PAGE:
David Mooney, Director of the Strategic Energy Analysis Center, at the US Department of Energy’s National Renewable Energy Laboratory, explains how understanding energy is important to the success of clean energy technologies

Moving from today’s energy system to a clean energy system will require a profound transformation. While today’s energy system is largely carbon-based and not very efficient, there is great potential for a future energy system to harness the wind and sun and other sustainable energy sources. It could make energy supplies more accessible, affordable, carbon-neutral, and secure while powering economic development.

For a range of renewable and energy efficiency technologies, costs are dropping and adoption is increasing sharply. Energy system transformation is indeed already underway.

Transformation requires imagination

The US Department of Energy’s National Renewable Energy Laboratory (NREL) is well-positioned to assess and understand the potential for a clean energy future. An objective, credible, and robust analysis capability has been part and parcel of NREL’s mission from our inception as the Solar Energy Research Institute in 1977. Starting with techno-economic analysis, our early researchers understood the vital role of providing technology-neutral analysis to ensure that innovations developed in the lab fit the needs of energy consumers. Today, NREL continues to develop tools that increase our understanding of energy technologies, resources, infrastructure, markets, and, policies along with their connections to economic, environmental, and security priorities.

Groundbreaking analyses conducted by NREL, other US national labs, and our many domestic and international partners have helped redefine what’s possible for renewable energy. For example, in one project NREL and its partners have worked to create a computer model of one of the most complex systems ever built. This system, the eastern part of the North American power grid, is likely to host an increasing percentage of renewable energy in years to come. Understanding how this system can be reliably and affordably operated under a variety of scenarios is important to the success of clean energy technologies. Through innovations in capacity expansion and production cost modelling, we are engaged in detailed assessments of the challenges utility operators may face in scenarios of high penetrations of variable generation sources such as wind and solar. Critical to an energy systems transformation is the coupling of these scenario analyses with comprehensive sustainability analysis to compare the life-cycle impacts of renewable and conventional technologies on the environment including impacts on land, water, and air.

We also know that our future is likely to include many energy technologies – not just renewables. It is therefore critical that scenario analyses include a variety of combinations of renewables, fossil, and nuclear energy sources, which require a detailed understanding of the operational characteristics of all conventional and renewable generators. Of particular note is NREL’s growing body of work on the nexus of natural gas and renewable energy, which offers insights on multiple pathways to lower-carbon energy systems. Collectively, our body of analysis work illuminates what is feasible for renewable energy today, and where changes to today’s system could lead to enhanced prospects for cleaner, more secure energy systems over time.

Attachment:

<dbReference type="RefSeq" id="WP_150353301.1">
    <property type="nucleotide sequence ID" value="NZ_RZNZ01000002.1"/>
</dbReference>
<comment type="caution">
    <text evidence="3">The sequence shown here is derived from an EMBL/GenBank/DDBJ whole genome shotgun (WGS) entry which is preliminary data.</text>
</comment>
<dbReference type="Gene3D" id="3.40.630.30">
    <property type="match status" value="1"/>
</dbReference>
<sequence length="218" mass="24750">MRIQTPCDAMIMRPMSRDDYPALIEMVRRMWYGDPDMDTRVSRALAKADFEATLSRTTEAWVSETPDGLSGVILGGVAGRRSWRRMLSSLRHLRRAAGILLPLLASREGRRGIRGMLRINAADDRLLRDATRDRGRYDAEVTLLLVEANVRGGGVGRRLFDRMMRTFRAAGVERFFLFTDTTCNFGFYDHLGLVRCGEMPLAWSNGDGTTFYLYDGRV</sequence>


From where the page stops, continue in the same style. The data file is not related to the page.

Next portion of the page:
Transformation requires information

NREL aligns its core energy analysis, technology development, and deployment capabilities and teams so that insight gained at all scales inform the next set of research priorities. Through numerous projects to support renewable technology deployment at scales from campus to community to continent, we collect operational insights on what is practical and what is possible. By doing so, our energy analysis efforts support and complement our science and technology work. Our analyses create a feedback loop between ideas and implementation and allow NREL to continually ask: What’s needed next and how do we achieve it?

Transformation requires collaboration

NREL’s analytical work doesn’t stop at our lab’s boundary or even our nation’s borders. NREL works with a wide variety of domestic and international partners to provide tools, insights, and assistance to help policymakers, investors, federal agencies, utilities, state and local government, technical institutions, and governments around the world make informed energy choices in the context of environmental, security, and economic priorities. We collaborate with partners to build global networks that support low-emission economic development. Within these networks, developing countries can partner with subject matter experts to gain insights into, and assistance with, the incorporation of renewable energy into national power systems.

At home and around the world, NREL analysis informs policy and investment decisions as energy-efficient and renewable energy technologies advance from concept to the commercial application to market penetration. We continue to make progress toward transforming our energy systems to be cleaner, more reliable, and more secure, and we embrace the opportunities ahead. Every day, NREL and its partners are reimagining what’s possible and leading the way to a clean energy future.

NREL develops clean energy and energy efficiency technologies and practices, advances related science and engineering, and provides knowledge and innovations to integrate energy systems at all scales. Learn more at and .


David Mooney


Strategic Energy Analysis Center – US Department of Energy’s National Renewable Energy Laboratory


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